I wrote to one of Martin's minions, giving all the reasons why SFO Enterprises simply, absolutely, obviously was a part of city government, and so had to turn over its records under the Public Records Act, because that's what the law says. The case was overwhelming; I specifically noted that Smith's check to SFO Enterprises had been deposited in a city government account.

John Martin himself wrote back, again refusing to hand over the obviously public documents, and here is the part of his letter that denies reality with such easy aplomb that it wins him my first-place vote in the local arrogance and impunity competition:

“Finally,” Martin wrote, “thank you for advising us that Mr. Smith erroneously listed “SFO Enterprises Inc.' instead of “SFO' as the payee on his May 17, 2003 personal check. … The $92.90 in copying costs he paid was due to the City and County of San Francisco. Therefore, payment was properly credited to the City's account.”

A few weeks ago, I saw Supervisor Aaron Peskin, who has been at loggerheads with airport managers over a variety of issues; I asked him how he was enjoying his dealings with Martin and his underlings at SFO. Peskin paused.

“It's like picking up shards of glass,” he said.

Then he paused again, and amended his statement:

“It's like having Colonel North down in the basement.”

Peskin is far from alone in his low regard for and suspicion of the current administration of San Francisco International Airport. Several sources I spoke with recently used phrases like “off the reservation” and “rogue agency” when asked about the airport. There is nothing particularly new or interesting about these opinions; a lot of people have thought a lot of city agencies are sleazy and unaccountable for a long time. Those thoughts haven't mattered, because there have been no systems of checks or balances whatsoever against improper behavior. In San Francisco, the Democratic machine ruled, and nobody was ever goin' to be doing nothin' about nothin', because in San Francisco, if the public till was being rifled, a Democratic hand was probably involved.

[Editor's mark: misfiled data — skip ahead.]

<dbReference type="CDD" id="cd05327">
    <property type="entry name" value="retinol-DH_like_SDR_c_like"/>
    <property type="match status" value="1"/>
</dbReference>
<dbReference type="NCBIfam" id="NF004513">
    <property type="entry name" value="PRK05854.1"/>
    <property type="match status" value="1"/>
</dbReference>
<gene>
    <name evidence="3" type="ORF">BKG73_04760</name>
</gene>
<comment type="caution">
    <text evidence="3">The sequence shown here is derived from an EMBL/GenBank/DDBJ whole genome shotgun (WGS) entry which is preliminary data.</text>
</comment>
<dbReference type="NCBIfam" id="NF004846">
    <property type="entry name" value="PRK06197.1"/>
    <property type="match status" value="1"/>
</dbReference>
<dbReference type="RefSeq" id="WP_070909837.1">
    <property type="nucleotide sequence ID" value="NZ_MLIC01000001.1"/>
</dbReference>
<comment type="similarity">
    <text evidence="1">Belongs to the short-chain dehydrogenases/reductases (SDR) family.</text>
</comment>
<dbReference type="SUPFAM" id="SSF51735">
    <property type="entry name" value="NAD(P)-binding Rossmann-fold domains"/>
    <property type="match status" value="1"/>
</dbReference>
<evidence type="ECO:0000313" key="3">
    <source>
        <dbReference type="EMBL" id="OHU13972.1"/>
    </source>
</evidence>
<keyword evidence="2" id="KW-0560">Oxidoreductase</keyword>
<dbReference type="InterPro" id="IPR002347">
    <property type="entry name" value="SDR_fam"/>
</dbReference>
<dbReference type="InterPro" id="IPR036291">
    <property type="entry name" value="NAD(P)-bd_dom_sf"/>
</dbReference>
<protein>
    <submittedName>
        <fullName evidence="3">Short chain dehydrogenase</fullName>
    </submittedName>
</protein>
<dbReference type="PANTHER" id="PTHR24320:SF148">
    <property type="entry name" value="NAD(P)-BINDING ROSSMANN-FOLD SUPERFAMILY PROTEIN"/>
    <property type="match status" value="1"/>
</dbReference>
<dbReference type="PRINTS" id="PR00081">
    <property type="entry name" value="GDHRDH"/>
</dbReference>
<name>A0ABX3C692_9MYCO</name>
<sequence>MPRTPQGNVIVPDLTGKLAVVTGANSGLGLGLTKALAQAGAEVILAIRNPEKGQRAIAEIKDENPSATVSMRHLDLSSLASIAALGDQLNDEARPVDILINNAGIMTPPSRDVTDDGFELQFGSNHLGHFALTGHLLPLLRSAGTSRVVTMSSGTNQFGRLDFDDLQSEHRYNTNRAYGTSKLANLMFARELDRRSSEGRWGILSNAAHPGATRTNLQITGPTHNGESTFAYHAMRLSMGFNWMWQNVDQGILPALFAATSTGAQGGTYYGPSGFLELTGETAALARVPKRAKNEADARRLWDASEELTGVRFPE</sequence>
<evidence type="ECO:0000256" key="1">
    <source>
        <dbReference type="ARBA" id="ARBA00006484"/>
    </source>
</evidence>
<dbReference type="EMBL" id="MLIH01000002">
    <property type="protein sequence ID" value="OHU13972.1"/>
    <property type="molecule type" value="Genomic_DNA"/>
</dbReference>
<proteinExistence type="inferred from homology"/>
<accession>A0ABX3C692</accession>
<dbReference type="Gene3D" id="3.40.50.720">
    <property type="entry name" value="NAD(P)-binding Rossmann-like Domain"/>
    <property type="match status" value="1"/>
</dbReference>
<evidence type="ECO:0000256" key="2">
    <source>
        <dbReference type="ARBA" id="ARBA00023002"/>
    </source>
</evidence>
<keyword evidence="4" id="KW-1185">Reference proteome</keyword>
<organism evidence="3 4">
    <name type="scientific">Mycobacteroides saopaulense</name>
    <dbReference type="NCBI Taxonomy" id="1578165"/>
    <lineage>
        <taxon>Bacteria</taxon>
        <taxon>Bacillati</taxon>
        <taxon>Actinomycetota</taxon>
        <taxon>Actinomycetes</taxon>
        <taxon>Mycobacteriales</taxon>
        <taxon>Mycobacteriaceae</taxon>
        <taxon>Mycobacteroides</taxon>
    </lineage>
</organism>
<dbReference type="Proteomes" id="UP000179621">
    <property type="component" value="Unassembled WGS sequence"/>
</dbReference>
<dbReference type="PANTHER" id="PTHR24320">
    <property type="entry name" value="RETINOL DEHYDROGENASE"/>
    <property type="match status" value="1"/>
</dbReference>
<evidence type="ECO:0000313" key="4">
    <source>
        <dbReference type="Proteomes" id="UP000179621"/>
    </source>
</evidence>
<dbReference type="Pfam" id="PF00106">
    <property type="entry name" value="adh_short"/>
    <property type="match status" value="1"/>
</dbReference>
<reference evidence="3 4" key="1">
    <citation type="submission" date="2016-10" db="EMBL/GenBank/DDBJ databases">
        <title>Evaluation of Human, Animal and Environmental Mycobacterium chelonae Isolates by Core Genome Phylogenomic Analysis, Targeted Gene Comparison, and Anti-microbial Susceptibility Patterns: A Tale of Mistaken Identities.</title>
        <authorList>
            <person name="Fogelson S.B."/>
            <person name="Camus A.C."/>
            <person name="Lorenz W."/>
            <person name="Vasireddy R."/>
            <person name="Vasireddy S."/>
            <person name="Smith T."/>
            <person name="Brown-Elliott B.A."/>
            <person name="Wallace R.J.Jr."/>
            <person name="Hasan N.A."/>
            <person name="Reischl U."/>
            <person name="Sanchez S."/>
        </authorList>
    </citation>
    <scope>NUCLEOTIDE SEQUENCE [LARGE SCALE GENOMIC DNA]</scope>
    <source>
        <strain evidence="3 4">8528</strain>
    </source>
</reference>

But there is something new in the world of John Martin, and San Francisco International Airport, and SFO Enterprises Inc. For the first time in a long time, someone in a position to do something official has decided, in the face of apparent impropriety, to … well, to do something. Officially.

Last week, the Budget Committee of the Board of Supervisors voted to shut down SFO Enterprises by the end of the year, and to authorize City Controller Ed Harrington to audit the “company.” Both Harrington and Peskin say they hope and believe the airport will hand over SFO Enterprises' financial books voluntarily, but they intend to get the records, regardless — if necessary, by having the Board of Supervisors issue a subpoena.

As I write this column, the budget authorization for the shutdown and auditing of SFO Enterprises still has to be approved by the full Board of Supervisors. Martin and his cadre of airport managers could, I suppose, try to delay or stymie the attempt to uncover the reality of SFO Enterprises in any number of ways.

But I feel certain that City Attorney Dennis Herrera, who has already taken great political risks to investigate allegations of contract fraud at the airport, stands ready to help, if there are difficulties in obtaining records relating to a shady little company that has soaked up an awful lot of public money, and produced very little except suspicion.

In any other major American city, authorization of the audit of an entity funded by city government would be routine; in San Francisco, it represents fundamental change that threatens the easy sleaze of the status quo. Forcing this type of change is hard and politically dangerous, and the people who make it happen ought to be rewarded. Next time you run into Aaron Peskin or Dennis Herrera or Ed Harrington, you might say thanks. Or, more to the point, keep up the good work.